I was excited as hell when I first heard that Bane was going to be the main villain in The Dark Knight Rises, at the same time I was very surprised. I thought for sure they would have gone with a different villain. I love what I've seen of Bane so far and Tom Hardy is the perfect actor to bring this character to life on the big screen. I'm still seeing a lot of complaints about how the character looks, but this is Nolan's last Batman film... there's no way in hell he's going to screw it up. This could very well end up being the best in the trilogy.
Nolan did a great little interview with the LA Times in which he talked about the film and explains how he came about picking Bane as the main villain.
I didn’t know him very well. David Goyer got me a bunch of stuff on him and we looked into him. I only knew him by name, I wasn’t familiar with his back story. He’s a very cool character. And getting an actor like Tom to take it on, you know you’re going to get something very special. Tom is somebody who really knows how to put character into every gesture, every aspect of his physicality in the way that great actors can. He’s a very, very physical actor. He transforms himself and it’s there in every movement. He’s not afraid to look at a character from the outside as well as the inside so there’s a deep psychological branch to the character but also a very, very specific awareness of how he’s going to use his body and his appearance to express that character too. Christian is like that too, very much.
With Bane, the physicality is the thing. With a good villain you need an archetype, you know, you need the extreme of some type of villainy. The Joker is obviously a particular archetype of diabolical, chaotic anarchy and has a devilish sense of humor. Bane, to me, is something we haven’t dealt with in the films. We wanted to do something very different in this film. He’s a primarily physical villain, he’s a classic movie monster in a way — but with a terrific brain. I think he’s a fascinating character. I think people are going to get a kick out of what we’ve done with him.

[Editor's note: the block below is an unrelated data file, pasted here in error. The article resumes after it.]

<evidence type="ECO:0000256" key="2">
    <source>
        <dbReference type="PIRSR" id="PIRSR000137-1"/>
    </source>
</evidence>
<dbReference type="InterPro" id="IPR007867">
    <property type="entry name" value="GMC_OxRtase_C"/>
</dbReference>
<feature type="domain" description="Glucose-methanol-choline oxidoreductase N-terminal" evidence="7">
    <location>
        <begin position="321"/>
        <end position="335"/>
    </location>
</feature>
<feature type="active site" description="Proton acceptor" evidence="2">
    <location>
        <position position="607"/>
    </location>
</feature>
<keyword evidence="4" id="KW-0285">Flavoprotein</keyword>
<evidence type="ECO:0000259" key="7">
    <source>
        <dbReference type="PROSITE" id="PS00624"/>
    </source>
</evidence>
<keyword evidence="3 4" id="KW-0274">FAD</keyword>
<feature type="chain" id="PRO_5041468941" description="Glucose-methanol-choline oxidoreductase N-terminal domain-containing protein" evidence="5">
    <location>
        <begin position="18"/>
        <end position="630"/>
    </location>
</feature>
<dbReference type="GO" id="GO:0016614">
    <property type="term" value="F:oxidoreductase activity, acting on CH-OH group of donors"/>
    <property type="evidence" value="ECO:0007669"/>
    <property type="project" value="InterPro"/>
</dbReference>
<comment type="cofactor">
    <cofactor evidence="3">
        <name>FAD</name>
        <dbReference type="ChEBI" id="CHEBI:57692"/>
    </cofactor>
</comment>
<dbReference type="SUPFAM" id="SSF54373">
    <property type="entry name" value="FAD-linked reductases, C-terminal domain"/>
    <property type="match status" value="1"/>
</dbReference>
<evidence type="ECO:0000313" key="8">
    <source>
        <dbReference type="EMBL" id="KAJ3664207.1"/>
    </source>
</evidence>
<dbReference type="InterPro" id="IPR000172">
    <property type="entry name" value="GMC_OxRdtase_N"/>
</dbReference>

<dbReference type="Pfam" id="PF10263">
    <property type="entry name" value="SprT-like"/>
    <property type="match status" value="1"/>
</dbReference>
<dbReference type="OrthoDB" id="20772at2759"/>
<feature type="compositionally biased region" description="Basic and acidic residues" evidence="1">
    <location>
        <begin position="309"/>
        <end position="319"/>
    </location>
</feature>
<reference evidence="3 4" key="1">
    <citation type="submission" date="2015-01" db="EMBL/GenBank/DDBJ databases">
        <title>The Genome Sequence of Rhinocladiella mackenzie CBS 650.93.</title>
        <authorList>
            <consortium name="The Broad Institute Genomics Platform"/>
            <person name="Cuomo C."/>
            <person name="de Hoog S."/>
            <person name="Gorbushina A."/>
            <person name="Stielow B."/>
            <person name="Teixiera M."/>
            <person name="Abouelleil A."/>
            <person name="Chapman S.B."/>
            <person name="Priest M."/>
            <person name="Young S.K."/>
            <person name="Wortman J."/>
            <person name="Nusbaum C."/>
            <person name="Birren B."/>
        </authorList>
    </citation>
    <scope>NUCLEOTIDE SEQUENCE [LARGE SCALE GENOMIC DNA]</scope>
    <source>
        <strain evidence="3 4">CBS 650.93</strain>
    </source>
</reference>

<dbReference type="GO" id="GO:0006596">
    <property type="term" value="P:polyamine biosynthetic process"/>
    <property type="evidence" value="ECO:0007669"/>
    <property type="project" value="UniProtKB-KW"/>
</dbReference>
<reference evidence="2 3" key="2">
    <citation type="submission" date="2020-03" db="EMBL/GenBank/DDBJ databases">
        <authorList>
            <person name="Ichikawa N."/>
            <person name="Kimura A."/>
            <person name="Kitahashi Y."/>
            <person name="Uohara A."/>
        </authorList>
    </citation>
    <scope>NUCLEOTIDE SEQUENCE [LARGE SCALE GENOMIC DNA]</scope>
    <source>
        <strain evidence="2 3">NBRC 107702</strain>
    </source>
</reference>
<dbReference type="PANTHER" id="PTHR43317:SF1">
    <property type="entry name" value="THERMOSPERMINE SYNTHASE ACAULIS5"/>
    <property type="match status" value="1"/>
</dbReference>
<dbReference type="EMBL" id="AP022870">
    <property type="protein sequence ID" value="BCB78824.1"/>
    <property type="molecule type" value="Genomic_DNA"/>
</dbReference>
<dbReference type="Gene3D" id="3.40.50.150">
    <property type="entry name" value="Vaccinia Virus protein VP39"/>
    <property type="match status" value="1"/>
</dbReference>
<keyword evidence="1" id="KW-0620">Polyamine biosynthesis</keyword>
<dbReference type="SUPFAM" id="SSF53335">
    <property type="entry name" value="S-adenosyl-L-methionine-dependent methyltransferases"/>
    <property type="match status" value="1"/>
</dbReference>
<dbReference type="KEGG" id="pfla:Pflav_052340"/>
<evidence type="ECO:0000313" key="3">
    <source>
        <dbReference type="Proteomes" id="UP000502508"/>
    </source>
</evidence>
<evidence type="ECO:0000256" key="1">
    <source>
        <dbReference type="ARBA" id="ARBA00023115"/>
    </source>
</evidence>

I'm honestly not seeing a downside to this, and I don't understand how people are still complaining about it. Nolan goes on to talk about the 8 year time jump in the story saying,
It will make a lot more sense to people when they see the film. But it’s not a great mystery — it’s the jumping-off point for the film — but it’s hard for me to articulate it. I think the mood at the beginning of the film will make a lot of sense. If I had to express it thematically, I think what we’re saying is that for Batman and Commissioner Gordon, there’s a big sacrifice, a big compromise, at the end of the ‘The Dark Knight’ and for that to mean something, that sacrifice has to work and Gotham has to get better in a sense. They have to achieve something for the ending of that film — and the feeling at the end of that film — to have validity. Their sacrifice has to have meaning and it takes time to establish that and to show that, and that’s the primary reason we did that. It’s a time period that is not so far ahead that we would have to do crazy makeup or anything — which I think would be distracting — but it gave them something to get their teeth into, particularly Christian in terms of [portraying] this guy who has been frozen in this moment in time with nowhere to go. He really has done an incredible job figuring out how to characterize that and express that.
Make sure to head on over to the LA Times to read the full interview. There's some other interesting stuff their to read. This movie can't get here soon enough, but I can't wait to see that 6-minute prologue showing with IMAX screening of Mission Impossible: Ghost Protocol.
The movie is scheduled to be released on July 20th 2012, and it stars Christian Bale, Michael Caine, Gary Oldman, Morgan Freeman, Anne Hathaway, Joseph Gordon-Levitt, Marion Cotillard, Juno Temple, Josh Pence, Daniel Sunjata and Nestor Carbonell.
What are your thoughts on what Nolan had to say about Bane?